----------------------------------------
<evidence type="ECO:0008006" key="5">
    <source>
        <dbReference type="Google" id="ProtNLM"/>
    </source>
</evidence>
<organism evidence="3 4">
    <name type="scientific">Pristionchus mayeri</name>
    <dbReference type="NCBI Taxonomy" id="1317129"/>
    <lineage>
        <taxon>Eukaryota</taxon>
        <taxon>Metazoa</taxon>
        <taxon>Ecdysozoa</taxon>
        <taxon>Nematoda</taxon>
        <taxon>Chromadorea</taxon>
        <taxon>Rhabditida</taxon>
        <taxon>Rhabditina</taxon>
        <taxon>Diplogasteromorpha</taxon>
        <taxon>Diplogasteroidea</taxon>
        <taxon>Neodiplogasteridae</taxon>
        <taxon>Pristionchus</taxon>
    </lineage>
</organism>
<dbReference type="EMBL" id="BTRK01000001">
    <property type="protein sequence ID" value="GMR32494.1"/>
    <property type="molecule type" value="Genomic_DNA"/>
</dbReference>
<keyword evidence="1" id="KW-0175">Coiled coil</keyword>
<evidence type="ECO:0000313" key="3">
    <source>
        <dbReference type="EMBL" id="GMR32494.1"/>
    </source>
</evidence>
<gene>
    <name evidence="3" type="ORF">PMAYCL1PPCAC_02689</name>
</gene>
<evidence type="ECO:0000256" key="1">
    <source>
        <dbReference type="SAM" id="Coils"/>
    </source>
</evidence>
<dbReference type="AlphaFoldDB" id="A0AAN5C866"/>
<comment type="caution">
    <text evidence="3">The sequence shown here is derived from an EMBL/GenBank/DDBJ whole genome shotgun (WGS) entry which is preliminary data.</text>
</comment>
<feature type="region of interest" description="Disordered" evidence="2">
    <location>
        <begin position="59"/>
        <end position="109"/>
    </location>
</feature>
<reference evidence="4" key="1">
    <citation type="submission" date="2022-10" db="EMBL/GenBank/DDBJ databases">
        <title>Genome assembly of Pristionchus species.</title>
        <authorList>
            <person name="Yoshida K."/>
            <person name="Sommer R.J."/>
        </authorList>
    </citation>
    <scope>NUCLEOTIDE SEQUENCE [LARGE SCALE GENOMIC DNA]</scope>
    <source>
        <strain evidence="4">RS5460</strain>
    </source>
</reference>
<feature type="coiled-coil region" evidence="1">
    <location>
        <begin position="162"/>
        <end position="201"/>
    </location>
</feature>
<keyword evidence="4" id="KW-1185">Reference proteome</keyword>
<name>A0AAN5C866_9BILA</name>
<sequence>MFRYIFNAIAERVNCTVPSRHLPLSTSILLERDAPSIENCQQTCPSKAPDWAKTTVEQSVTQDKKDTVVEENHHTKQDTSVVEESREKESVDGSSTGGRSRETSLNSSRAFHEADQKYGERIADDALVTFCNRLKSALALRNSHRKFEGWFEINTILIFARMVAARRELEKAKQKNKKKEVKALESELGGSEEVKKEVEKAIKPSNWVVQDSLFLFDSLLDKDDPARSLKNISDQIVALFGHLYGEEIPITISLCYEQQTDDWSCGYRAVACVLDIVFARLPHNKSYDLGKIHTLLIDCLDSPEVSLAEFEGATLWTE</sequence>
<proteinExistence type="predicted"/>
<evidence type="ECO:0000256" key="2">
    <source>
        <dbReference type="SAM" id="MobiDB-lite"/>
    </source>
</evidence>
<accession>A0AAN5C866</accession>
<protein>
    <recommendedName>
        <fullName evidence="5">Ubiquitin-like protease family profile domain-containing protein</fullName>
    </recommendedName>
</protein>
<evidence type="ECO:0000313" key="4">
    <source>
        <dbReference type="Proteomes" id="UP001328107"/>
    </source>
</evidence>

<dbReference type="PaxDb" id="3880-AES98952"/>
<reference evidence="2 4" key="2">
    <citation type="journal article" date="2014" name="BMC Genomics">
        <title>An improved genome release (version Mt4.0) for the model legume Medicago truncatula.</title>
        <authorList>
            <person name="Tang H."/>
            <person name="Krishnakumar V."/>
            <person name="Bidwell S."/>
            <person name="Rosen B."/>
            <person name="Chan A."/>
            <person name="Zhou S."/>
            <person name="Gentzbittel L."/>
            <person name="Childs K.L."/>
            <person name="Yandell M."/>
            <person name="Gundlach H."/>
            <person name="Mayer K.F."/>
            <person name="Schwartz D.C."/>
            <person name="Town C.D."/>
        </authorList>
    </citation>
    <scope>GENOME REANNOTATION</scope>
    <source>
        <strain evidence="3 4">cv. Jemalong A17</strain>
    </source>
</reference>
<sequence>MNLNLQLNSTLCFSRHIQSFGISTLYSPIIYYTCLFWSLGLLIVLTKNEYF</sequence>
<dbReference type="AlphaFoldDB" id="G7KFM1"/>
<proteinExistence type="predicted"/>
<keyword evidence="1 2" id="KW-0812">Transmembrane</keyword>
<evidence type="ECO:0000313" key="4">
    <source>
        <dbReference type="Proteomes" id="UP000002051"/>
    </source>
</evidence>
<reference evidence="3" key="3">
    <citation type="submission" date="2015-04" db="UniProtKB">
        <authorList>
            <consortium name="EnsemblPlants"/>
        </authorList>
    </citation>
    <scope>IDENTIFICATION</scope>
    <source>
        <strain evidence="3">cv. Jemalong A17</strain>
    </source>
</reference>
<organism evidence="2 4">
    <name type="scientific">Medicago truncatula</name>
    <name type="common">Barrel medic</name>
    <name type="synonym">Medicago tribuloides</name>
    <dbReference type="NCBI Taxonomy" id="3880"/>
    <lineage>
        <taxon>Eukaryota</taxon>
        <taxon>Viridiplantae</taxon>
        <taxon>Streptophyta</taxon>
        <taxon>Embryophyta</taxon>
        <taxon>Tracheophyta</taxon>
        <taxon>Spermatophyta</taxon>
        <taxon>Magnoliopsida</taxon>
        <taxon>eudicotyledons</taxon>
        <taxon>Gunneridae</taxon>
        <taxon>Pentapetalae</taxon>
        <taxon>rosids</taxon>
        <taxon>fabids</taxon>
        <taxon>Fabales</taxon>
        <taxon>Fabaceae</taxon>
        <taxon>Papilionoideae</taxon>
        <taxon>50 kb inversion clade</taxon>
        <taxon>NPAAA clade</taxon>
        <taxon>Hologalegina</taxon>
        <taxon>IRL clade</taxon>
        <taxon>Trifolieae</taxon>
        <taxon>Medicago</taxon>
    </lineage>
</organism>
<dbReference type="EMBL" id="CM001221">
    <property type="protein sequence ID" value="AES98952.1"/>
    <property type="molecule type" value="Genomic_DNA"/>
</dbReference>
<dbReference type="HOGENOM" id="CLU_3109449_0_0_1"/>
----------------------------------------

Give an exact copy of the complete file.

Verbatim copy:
<evidence type="ECO:0008006" key="5">
    <source>
        <dbReference type="Google" id="ProtNLM"/>
    </source>
</evidence>
<organism evidence="3 4">
    <name type="scientific">Pristionchus mayeri</name>
    <dbReference type="NCBI Taxonomy" id="1317129"/>
    <lineage>
        <taxon>Eukaryota</taxon>
        <taxon>Metazoa</taxon>
        <taxon>Ecdysozoa</taxon>
        <taxon>Nematoda</taxon>
        <taxon>Chromadorea</taxon>
        <taxon>Rhabditida</taxon>
        <taxon>Rhabditina</taxon>
        <taxon>Diplogasteromorpha</taxon>
        <taxon>Diplogasteroidea</taxon>
        <taxon>Neodiplogasteridae</taxon>
        <taxon>Pristionchus</taxon>
    </lineage>
</organism>
<dbReference type="EMBL" id="BTRK01000001">
    <property type="protein sequence ID" value="GMR32494.1"/>
    <property type="molecule type" value="Genomic_DNA"/>
</dbReference>
<keyword evidence="1" id="KW-0175">Coiled coil</keyword>
<evidence type="ECO:0000313" key="3">
    <source>
        <dbReference type="EMBL" id="GMR32494.1"/>
    </source>
</evidence>
<gene>
    <name evidence="3" type="ORF">PMAYCL1PPCAC_02689</name>
</gene>
<evidence type="ECO:0000256" key="1">
    <source>
        <dbReference type="SAM" id="Coils"/>
    </source>
</evidence>
<dbReference type="AlphaFoldDB" id="A0AAN5C866"/>
<comment type="caution">
    <text evidence="3">The sequence shown here is derived from an EMBL/GenBank/DDBJ whole genome shotgun (WGS) entry which is preliminary data.</text>
</comment>
<feature type="region of interest" description="Disordered" evidence="2">
    <location>
        <begin position="59"/>
        <end position="109"/>
    </location>
</feature>
<reference evidence="4" key="1">
    <citation type="submission" date="2022-10" db="EMBL/GenBank/DDBJ databases">
        <title>Genome assembly of Pristionchus species.</title>
        <authorList>
            <person name="Yoshida K."/>
            <person name="Sommer R.J."/>
        </authorList>
    </citation>
    <scope>NUCLEOTIDE SEQUENCE [LARGE SCALE GENOMIC DNA]</scope>
    <source>
        <strain evidence="4">RS5460</strain>
    </source>
</reference>
<feature type="coiled-coil region" evidence="1">
    <location>
        <begin position="162"/>
        <end position="201"/>
    </location>
</feature>
<keyword evidence="4" id="KW-1185">Reference proteome</keyword>
<name>A0AAN5C866_9BILA</name>
<sequence>MFRYIFNAIAERVNCTVPSRHLPLSTSILLERDAPSIENCQQTCPSKAPDWAKTTVEQSVTQDKKDTVVEENHHTKQDTSVVEESREKESVDGSSTGGRSRETSLNSSRAFHEADQKYGERIADDALVTFCNRLKSALALRNSHRKFEGWFEINTILIFARMVAARRELEKAKQKNKKKEVKALESELGGSEEVKKEVEKAIKPSNWVVQDSLFLFDSLLDKDDPARSLKNISDQIVALFGHLYGEEIPITISLCYEQQTDDWSCGYRAVACVLDIVFARLPHNKSYDLGKIHTLLIDCLDSPEVSLAEFEGATLWTE</sequence>
<proteinExistence type="predicted"/>
<evidence type="ECO:0000256" key="2">
    <source>
        <dbReference type="SAM" id="MobiDB-lite"/>
    </source>
</evidence>
<accession>A0AAN5C866</accession>
<protein>
    <recommendedName>
        <fullName evidence="5">Ubiquitin-like protease family profile domain-containing protein</fullName>
    </recommendedName>
</protein>
<evidence type="ECO:0000313" key="4">
    <source>
        <dbReference type="Proteomes" id="UP001328107"/>
    </source>
</evidence>

<dbReference type="PaxDb" id="3880-AES98952"/>
<reference evidence="2 4" key="2">
    <citation type="journal article" date="2014" name="BMC Genomics">
        <title>An improved genome release (version Mt4.0) for the model legume Medicago truncatula.</title>
        <authorList>
            <person name="Tang H."/>
            <person name="Krishnakumar V."/>
            <person name="Bidwell S."/>
            <person name="Rosen B."/>
            <person name="Chan A."/>
            <person name="Zhou S."/>
            <person name="Gentzbittel L."/>
            <person name="Childs K.L."/>
            <person name="Yandell M."/>
            <person name="Gundlach H."/>
            <person name="Mayer K.F."/>
            <person name="Schwartz D.C."/>
            <person name="Town C.D."/>
        </authorList>
    </citation>
    <scope>GENOME REANNOTATION</scope>
    <source>
        <strain evidence="3 4">cv. Jemalong A17</strain>
    </source>
</reference>
<sequence>MNLNLQLNSTLCFSRHIQSFGISTLYSPIIYYTCLFWSLGLLIVLTKNEYF</sequence>
<dbReference type="AlphaFoldDB" id="G7KFM1"/>
<proteinExistence type="predicted"/>
<keyword evidence="1 2" id="KW-0812">Transmembrane</keyword>
<evidence type="ECO:0000313" key="4">
    <source>
        <dbReference type="Proteomes" id="UP000002051"/>
    </source>
</evidence>
<reference evidence="3" key="3">
    <citation type="submission" date="2015-04" db="UniProtKB">
        <authorList>
            <consortium name="EnsemblPlants"/>
        </authorList>
    </citation>
    <scope>IDENTIFICATION</scope>
    <source>
        <strain evidence="3">cv. Jemalong A17</strain>
    </source>
</reference>
<organism evidence="2 4">
    <name type="scientific">Medicago truncatula</name>
    <name type="common">Barrel medic</name>
    <name type="synonym">Medicago tribuloides</name>
    <dbReference type="NCBI Taxonomy" id="3880"/>
    <lineage>
        <taxon>Eukaryota</taxon>
        <taxon>Viridiplantae</taxon>
        <taxon>Streptophyta</taxon>
        <taxon>Embryophyta</taxon>
        <taxon>Tracheophyta</taxon>
        <taxon>Spermatophyta</taxon>
        <taxon>Magnoliopsida</taxon>
        <taxon>eudicotyledons</taxon>
        <taxon>Gunneridae</taxon>
        <taxon>Pentapetalae</taxon>
        <taxon>rosids</taxon>
        <taxon>fabids</taxon>
        <taxon>Fabales</taxon>
        <taxon>Fabaceae</taxon>
        <taxon>Papilionoideae</taxon>
        <taxon>50 kb inversion clade</taxon>
        <taxon>NPAAA clade</taxon>
        <taxon>Hologalegina</taxon>
        <taxon>IRL clade</taxon>
        <taxon>Trifolieae</taxon>
        <taxon>Medicago</taxon>
    </lineage>
</organism>
<dbReference type="EMBL" id="CM001221">
    <property type="protein sequence ID" value="AES98952.1"/>
    <property type="molecule type" value="Genomic_DNA"/>
</dbReference>
<dbReference type="HOGENOM" id="CLU_3109449_0_0_1"/>